The NetScaler ADC will replace Cisco's Application Control Engine (ACE) product in cloud-based application performance requirements. Cisco recently announced that it would discontinue further development of the ACE product after losing more than half of its market share in ADCs over the past four years to F5, Citrix and other players.
It was speculated this week that Cisco would sell the Citrix products in an OEM capacity as a prelude to perhaps acquiring the NetScaler assets from Citrix. The companies would not comment on that speculation but said the reference sale arrangement is instead a prelude to a deeper NetScaler integration into the Cisco product line.
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The companies also plan to integrate Cisco's collaboration products with Citrix's CloudGateway and Xen Desktop virtualization offerings; and Cisco's ONE programming environment, Unified Computing and Nexus data center switches with Citrix's CloudPlatform orchestration engine and XenServer products.
The developments expand on a partnership the two companies forged two years ago and reinforced last year, with Cisco supporting Citrix XenDesktop on its VXC 6215 thin client and VXC 4000 software; and enhancing its WAAS WAN acceleration appliance to support high-definition Citrix XenDesktop HDX virtual desktops.
NetScaler will be referenced sold by Cisco into accounts where application acceleration is required for cloud networking. Cisco and Citrix intend to jointly integrate NetScaler with other Cisco network and security services, such as WAAS and the Adaptive Security Appliance firewall.
The companies also intend to integrate Cisco's Nexus 1000V virtual switch with Citrix XenServer to enable enterprise and service provider customers to build clouds based on the products.
Cisco officials say the company will continue to support existing ACE customers but recommend NetScaler where requirements cannot be met by ACE.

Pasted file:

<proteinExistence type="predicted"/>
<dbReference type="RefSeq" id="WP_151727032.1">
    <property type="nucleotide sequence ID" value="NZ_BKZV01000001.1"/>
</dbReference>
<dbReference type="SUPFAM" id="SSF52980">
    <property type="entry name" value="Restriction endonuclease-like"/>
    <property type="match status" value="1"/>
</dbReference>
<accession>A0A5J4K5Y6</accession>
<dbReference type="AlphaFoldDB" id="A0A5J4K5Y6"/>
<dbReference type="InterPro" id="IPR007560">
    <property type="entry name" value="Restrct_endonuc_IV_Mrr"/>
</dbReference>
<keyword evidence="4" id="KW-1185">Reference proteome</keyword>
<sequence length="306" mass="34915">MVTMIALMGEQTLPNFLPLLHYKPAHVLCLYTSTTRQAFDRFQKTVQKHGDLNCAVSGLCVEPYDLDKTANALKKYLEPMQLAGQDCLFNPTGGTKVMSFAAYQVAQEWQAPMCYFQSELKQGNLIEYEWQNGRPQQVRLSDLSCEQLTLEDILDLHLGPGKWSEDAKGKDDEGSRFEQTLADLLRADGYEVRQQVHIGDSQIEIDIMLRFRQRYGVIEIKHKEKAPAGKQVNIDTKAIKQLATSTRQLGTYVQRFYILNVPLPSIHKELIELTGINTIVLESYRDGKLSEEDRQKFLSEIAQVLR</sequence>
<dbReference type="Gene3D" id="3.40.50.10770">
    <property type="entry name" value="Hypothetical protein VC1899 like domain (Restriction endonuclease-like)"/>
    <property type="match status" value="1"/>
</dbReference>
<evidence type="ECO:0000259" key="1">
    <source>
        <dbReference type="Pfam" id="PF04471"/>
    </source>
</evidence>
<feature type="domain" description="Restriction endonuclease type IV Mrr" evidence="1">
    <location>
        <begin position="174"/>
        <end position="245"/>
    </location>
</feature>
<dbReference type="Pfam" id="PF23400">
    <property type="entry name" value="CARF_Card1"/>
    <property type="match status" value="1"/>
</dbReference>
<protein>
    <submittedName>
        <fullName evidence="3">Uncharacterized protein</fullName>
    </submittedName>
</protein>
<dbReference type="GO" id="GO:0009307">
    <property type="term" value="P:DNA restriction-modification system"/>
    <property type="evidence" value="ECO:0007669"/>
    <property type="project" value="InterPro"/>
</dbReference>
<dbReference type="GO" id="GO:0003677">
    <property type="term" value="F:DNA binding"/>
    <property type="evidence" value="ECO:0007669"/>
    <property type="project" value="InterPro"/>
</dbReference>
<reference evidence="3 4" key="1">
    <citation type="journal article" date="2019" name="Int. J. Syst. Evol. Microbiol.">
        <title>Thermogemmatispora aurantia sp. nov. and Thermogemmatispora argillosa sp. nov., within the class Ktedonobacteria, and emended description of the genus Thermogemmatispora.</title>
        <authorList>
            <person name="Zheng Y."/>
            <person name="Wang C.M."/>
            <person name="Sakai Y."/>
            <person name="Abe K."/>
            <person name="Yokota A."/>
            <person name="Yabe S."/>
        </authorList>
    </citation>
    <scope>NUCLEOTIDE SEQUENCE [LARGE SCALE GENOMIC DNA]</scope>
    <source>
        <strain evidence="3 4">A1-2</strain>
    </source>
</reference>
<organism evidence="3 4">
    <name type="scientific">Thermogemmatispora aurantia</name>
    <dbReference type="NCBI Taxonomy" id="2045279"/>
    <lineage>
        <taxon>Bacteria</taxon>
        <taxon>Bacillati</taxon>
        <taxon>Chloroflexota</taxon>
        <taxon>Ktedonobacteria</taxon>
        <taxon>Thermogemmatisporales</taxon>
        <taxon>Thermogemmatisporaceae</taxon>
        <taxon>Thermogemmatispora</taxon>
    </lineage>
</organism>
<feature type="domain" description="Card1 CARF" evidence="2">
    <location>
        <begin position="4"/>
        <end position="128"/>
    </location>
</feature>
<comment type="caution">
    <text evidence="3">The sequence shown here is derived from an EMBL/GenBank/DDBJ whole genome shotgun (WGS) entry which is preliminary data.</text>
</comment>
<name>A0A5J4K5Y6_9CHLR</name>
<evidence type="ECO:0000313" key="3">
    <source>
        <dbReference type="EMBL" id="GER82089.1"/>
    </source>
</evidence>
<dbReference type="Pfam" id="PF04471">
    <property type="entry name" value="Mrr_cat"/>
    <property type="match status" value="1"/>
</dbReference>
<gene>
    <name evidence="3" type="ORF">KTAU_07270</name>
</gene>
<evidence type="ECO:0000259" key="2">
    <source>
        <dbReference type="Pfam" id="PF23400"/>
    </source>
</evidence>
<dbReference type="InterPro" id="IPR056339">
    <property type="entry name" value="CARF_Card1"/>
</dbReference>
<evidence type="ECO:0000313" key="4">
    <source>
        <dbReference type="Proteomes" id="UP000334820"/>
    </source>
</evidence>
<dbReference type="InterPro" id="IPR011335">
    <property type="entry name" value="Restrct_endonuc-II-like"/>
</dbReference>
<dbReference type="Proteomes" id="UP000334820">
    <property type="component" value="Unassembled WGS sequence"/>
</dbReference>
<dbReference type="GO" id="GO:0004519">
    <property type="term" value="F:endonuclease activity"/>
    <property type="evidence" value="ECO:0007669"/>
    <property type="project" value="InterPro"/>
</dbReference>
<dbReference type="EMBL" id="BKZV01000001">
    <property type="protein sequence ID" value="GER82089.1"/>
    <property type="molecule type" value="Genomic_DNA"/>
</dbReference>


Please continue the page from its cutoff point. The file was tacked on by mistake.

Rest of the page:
Deeper integration of NetScaler into the Cisco product line could involve a common management platform for NetScaler and Cisco cloud and Unified Fabric products, such as physical Nexus switches and fabric extenders, and MDS SAN switches.
Cisco's decision to discontinue development of ACE has led to speculation of greater sales for F5, Citrix, Radware and other ADC vendors. Indeed, several have trade-in programs specific to ACE customers.
But Cisco officials say ACE customers are not looking to one particular alternative vendor or another; rather, they are looking for a set of requirements and Cisco's confident that they'll migrate to NetScaler due to the "shared vision" it has with Citrix.
On the mobile side, meanwhile, Cisco and Citrix intend to develop "mobile workstyle and BYOD" products that give mobile users a unified way to securely access business applications, data, voice and collaboration services from any device. The joint solution, when developed, will link Cisco collaboration technology, including tighter integration of the Cisco Jabber client, with the Citrix Receiver self-service mobile access client and Citrix CloudGateway for enterprise mobility management. The joint solution will also include Citrix ShareFile for secure, cloud-based "follow-me data" services across any mix of user devices.
Citrix will also incorporate Cisco's MediaNet video technology into Citrix XenDesktop and XenApp. To secure mobile workers, Cisco and Citrix will link Citrix Receiver, Citrix Access Gateway and CloudGateway with the Cisco's AnyConnect client, ASA firewall and the Identity Services Engine.
Integration of Cisco ONE et al. with Citrix CloudPlatform is intended to augment orchestration of public, private and hybrid cloud environments.
Jim Duffy has been covering technology for over 25 years, 21 at Network World. He also writes The Cisco Connection blog and can be reached on Twitter @Jim_Duffy.
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